Discussion in 'National Hockey League Talk' started by SnowblindNYR, Apr 7, 2021.
Karlsson not even getting a nomination in 15-16 was f***ing absurd. He was top 2 with Kane
Yea, I agree. Not much has changed with winners since Orr, but we used to see defensemen make more of a case. Potvin finished 2nd to Clarke in '76, Langway finished 2nd to Gretzky in '84, Bourque finished 2nd twice in '87 and '90, and Howe finished 3rd in '86. Coffey, Bourque, Salming, Langway and Robinson also have top 5 finishes in the mid 70s to early 90s. But other than Pronger's win in 2000, the only top 5 defenseman Hart placements we've seen since 95-96 are Lidstrom getting a 4th place finish in '08, and Burns and Karlsson coming 4th and 5th in '17.
More likely to win the green jacket award than the Hart.
As for this thread, the obligatory Eddie Shore shout out is deserved. 4 time Hart Trophy winner as a D man.
Crazy to think of the D men the Bruins have had in their history — Shore, Orr, and Bourque.
They don’t put up flashy enough numbers (for their position sure but in general compared to the top forwards not) and Gia kitty degensive play isn’t flashy enough.
There’s certain politics and biases behind the mvp award for every sport. Hockey is no exception.
43 year's old Jaromir Jagr was closer in voting point that season.....
yea there has been a couple of very very good seasons for d-men out there that certainly would've atleast deserved nominations. Both Burns season 16-17 and that one from Karlsson 15-16. Pretty sure he was top 5 points that season as well if I remember it correctly?
Not sure how much advanced stats measures play away from the puck, but, there's thing Pronger was able to do that Hedman can't do now-a-days. Pronger was able to affect the game so much more because of how it was back then. All the can openers, and hooks to slow opposition down to allow his partner to get the puck out clean, if he wasn't doing it himself while evading forecheckers. Not saying Hedman couldn't do those things, just that he's not allowed. So if stats takes plays away from the puck into account Pronger may have an advantage over Hedman due to the amount he was allowed to impede. Lidstrom thrived in the same era as Pronger and affected the game away from the puck as much or more just with more subtlety, to give him his credit.
I had a family member who played with him during those years. My dad and I watched 70+ games of the blues back then. Despite being pretty young I could tell what he was doing was astonishing. Perhaps more hardcore fans of the late 90's-early 00's Blues, and 2010's Hawks can weigh in more, but my dad always said Quenville played 5D heavily and sprinkled the 6th D in. Really riding the horse that he had. Pronger was out on the ice ALL THE TIME for the blues. If it wasn't him, it was MacInnis, or it was both. Those early 00's blues teams had deep forward groups, a d-core led by 2 legends, and... Roman Turek as the starter. What a waste.
Karlsson is definitely the closest we've seen since. I think he should've gotten more consideration that year. I get his defence wasn't all world, but the best defence is a good offence and no one produced more offence from the back end than him, or arguably played a bigger role in the entire team offense than him that year. Outside of the measurable points, how he was able to just take the puck out of trouble in his end and take it to gain the opponents zone, allowing his team to change/gain momentum which leads to a goal, etc, he was incredible then.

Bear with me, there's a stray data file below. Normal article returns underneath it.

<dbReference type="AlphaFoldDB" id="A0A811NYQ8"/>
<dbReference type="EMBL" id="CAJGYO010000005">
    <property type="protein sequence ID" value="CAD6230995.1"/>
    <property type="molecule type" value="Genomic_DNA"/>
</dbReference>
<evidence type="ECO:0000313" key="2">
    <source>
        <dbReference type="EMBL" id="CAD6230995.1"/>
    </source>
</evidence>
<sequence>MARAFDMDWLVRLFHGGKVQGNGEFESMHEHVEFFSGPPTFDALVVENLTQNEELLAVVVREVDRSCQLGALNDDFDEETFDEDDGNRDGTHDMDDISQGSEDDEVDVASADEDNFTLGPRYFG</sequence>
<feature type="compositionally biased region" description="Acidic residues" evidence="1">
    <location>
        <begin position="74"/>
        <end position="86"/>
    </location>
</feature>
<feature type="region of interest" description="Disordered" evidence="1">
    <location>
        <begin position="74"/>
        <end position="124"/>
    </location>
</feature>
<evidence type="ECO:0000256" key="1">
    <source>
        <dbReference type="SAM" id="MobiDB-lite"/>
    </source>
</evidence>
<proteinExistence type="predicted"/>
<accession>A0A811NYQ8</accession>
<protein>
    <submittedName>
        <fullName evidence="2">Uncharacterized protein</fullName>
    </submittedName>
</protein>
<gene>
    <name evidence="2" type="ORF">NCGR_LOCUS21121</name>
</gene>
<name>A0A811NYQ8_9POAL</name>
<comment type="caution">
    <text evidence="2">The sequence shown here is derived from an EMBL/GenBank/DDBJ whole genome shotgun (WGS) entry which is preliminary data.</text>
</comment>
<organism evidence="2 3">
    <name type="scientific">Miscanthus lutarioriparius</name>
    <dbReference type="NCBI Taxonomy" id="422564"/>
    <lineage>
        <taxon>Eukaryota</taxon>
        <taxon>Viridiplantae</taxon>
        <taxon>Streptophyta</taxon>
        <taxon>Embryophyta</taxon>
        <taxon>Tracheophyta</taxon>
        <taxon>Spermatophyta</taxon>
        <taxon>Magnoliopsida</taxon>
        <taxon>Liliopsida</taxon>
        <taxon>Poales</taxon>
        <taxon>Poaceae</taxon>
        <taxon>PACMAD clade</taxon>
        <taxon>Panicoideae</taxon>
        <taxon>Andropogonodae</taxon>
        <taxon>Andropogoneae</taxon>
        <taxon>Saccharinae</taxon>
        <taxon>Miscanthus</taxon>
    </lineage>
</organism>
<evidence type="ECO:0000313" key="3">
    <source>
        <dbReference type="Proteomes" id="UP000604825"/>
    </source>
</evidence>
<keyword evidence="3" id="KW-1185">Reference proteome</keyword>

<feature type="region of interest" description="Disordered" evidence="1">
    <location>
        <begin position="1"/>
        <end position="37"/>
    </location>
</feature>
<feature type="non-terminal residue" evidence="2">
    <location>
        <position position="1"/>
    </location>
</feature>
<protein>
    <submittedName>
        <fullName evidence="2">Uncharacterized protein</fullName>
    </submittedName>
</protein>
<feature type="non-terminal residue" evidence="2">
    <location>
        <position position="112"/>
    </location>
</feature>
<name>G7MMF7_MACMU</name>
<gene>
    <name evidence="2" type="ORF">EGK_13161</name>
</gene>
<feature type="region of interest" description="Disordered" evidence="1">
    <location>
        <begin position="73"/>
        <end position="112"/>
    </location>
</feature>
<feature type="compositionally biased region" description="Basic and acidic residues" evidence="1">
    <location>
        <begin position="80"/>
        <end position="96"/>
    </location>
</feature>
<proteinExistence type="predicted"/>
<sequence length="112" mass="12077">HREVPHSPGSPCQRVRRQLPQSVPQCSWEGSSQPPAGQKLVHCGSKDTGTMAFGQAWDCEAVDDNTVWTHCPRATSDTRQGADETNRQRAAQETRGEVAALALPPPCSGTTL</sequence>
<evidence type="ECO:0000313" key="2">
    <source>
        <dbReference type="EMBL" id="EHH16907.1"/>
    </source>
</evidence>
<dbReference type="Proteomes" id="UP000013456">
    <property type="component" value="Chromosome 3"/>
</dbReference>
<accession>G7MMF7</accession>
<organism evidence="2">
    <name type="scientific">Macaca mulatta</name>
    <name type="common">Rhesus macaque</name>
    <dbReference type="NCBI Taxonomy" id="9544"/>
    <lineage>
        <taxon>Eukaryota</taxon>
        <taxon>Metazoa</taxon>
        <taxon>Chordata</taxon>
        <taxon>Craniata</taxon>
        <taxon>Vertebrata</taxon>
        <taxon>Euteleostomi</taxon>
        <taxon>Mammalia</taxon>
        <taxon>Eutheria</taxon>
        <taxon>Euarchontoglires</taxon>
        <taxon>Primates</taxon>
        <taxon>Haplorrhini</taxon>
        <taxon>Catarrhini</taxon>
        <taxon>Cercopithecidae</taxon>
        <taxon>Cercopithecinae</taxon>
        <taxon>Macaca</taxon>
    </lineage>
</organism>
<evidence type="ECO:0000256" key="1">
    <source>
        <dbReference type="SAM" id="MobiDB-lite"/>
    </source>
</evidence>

EDIT: To answer the OP, why we haven't seen another one. Others have answered. It's heavily skewed towards forwards and there is biases in the media. It's gotten better, but there's always been biases towards certain players or situations. I'm not necessarily talking about nationalities, although that has played a part in the past, more so the old "earning it" adage. The year Steve Mason was a rookie, he played 60 games, won over 30 and had like 10 shutouts. The Jackets, I believe, weren't expected to make the playoffs but did on the back of his stellar play. Arguably he was "Most Valuable to his Team" but I don't think he got many, if any Hart votes, because how dare a rookie win that prestigious award. Or the year Tyler Myers won rookie of the year, Jimmy Howard had an excellent year, but he was a seasoned pro already compared to the 19 year old Myers. Things like that play(ed) a part in voting when it shouldn't. So for a d-man to win now, they need to be an all situations d-man, WHILE, putting up a PPG
I agree, Pronger is the most dominant defenseman I have seen since I started watching hockey. There is no d-man in the last 25 years I would pick ahead of him.
Isn't there like 8 different Norris winners past 10 years. There just isn't talent who separates from his peer.
Sound defensive play isn't as exciting as offense and thus doesn't resonate or stand out as much. The same reason why defensive defensemen aren't even in the Norris discussion, but offensive defensemen are.